“To the Other Side”

pdficon_small Download a PDF of this sermon here.

 

Rev. Jocelyn B. Gardner Spencer

June 21, 2015 – The Fourth Sunday after Pentecost

Mark 4:35-41

 

On the shore of the Sea of Galilee, pebbly beaches merge into grassy hillsides that slope gently from the lake’s edge up to rippling hayfields and fertile farmlands. Along the western shore of the lake lies the region of Galilee, the home territory of Jesus and his compatriots. There is a string of cities, towns, and villages whose names are familiar to us from the stories of scripture. There is Capernaum, where Jesus taught in the synagogue. There is Magdala, the town from which Mary Magdalene gets her name. There are Gennesaret and Tiberias, which share their names with alternate names for the lake.

The shoreline is dotted with churches and chapels, monasteries and convents, all sorts of places of worship that commemorate the life and ministry of Jesus. The Church of the Beatitudes claims to be at the site where Jesus preached the Sermon on the Mount. Down the hill, there is a cave that claims to be the real location of that preaching moment. Further down, on the shore, is the site where Jesus is said to have cooked breakfast for his disciples and then commissioned Simon Peter to “Feed my sheep.” Some of these sites have extensive archaeological evidence for their historical claims; others have nothing but hearsay. But regardless of precisely where exactly what did or didn’t happen, it is clear that the footprints of Jesus and his disciples are all over that shoreline.

But today’s story isn’t about that part of the lakeshore. It’s about going across to the other side.

 

Where the western side of the lake was home turf for Jesus and his friends, the eastern side was Gentile territory, home to people who were different, foreign, other. It would not have been a common travel destination. The people who lived there were strangers, even enemies, to the house of Israel. There was no compelling reason to go there—in fact, it would likely have been seen as inappropriate, even dangerous.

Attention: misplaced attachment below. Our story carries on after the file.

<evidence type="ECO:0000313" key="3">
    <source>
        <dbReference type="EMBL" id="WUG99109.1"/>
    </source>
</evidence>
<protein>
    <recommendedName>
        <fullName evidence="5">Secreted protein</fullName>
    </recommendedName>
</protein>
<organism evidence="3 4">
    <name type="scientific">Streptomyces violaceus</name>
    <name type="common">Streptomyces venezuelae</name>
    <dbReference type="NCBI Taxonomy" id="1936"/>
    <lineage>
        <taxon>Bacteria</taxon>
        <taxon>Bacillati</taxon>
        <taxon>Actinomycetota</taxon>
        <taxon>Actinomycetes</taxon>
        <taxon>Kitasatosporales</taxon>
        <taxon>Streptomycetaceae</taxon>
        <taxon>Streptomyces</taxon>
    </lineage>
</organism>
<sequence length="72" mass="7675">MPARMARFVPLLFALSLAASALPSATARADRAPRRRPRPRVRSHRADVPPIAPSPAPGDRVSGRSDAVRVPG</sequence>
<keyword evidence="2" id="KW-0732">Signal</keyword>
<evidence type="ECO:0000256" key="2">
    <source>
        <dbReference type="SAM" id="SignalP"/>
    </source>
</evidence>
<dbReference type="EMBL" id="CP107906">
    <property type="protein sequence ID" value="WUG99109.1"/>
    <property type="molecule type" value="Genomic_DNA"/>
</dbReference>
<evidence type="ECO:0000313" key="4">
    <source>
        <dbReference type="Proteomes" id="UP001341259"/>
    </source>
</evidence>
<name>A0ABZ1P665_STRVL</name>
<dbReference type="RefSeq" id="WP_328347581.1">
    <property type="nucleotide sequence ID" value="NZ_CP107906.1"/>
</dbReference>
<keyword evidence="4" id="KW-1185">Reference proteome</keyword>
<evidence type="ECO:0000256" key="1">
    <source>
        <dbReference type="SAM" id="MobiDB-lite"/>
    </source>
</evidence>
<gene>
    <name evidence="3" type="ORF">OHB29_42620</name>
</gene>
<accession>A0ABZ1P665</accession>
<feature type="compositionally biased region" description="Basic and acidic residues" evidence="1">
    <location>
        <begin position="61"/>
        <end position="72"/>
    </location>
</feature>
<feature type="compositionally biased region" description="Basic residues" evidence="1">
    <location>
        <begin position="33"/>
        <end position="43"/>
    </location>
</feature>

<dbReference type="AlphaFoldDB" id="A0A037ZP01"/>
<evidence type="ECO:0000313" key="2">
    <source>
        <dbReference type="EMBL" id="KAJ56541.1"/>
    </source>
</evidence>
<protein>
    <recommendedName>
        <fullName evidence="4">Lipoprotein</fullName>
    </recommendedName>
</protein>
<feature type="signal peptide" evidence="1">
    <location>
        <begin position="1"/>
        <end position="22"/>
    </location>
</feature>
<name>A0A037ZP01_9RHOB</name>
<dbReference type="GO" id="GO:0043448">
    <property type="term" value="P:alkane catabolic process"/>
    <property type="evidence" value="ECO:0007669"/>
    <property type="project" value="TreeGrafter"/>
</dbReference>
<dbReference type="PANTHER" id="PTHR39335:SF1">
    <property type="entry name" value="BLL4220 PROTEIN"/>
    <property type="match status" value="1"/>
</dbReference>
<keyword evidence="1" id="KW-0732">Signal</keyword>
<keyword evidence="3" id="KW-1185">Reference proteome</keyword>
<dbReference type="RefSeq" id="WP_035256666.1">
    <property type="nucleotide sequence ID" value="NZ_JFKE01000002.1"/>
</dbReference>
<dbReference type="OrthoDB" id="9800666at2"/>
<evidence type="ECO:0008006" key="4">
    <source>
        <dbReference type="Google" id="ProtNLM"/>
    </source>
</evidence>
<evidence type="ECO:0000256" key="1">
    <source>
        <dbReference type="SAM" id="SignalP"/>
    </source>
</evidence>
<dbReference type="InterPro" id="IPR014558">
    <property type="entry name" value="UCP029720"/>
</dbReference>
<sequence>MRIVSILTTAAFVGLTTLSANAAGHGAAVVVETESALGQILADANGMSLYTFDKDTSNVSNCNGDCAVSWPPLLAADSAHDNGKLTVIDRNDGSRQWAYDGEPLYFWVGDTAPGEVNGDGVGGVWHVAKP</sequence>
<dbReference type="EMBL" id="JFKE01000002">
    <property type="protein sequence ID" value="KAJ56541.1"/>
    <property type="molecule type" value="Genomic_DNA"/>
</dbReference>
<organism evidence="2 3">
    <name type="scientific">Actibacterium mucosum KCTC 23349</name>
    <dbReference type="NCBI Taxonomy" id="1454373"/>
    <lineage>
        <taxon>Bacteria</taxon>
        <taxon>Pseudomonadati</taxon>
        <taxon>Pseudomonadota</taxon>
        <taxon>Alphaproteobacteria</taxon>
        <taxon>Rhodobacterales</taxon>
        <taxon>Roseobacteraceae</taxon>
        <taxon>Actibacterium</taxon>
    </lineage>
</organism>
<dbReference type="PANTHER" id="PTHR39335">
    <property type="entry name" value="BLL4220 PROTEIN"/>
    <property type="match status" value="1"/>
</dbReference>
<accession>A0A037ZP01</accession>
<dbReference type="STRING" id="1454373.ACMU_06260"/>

But Jesus said to his friends, “Let us go across to the other side.” And the way the gospels tell it, they got into their boats, and left the crowds behind, and off they went, without a second thought. But I think there might have been some grumbling. I think there might have been some griping. I think there might have been some complaints and some questions, because I have heard people hesitate—and I myself have hesitated—when asked to try something new. I have heard people hesitate—and I myself have hesitated—when asked to go somewhere unfamiliar. I have heard people hesitate—and I myself have hesitated—when asked to go the extra mile to connect with someone different or unknown.

“Why would we want to go there? This side of the lake is much nicer.”

“All our friends and family are here. We won’t know anyone over on that side.”

“There’s plenty of good for us to do here. Shouldn’t we take care of our own people first?”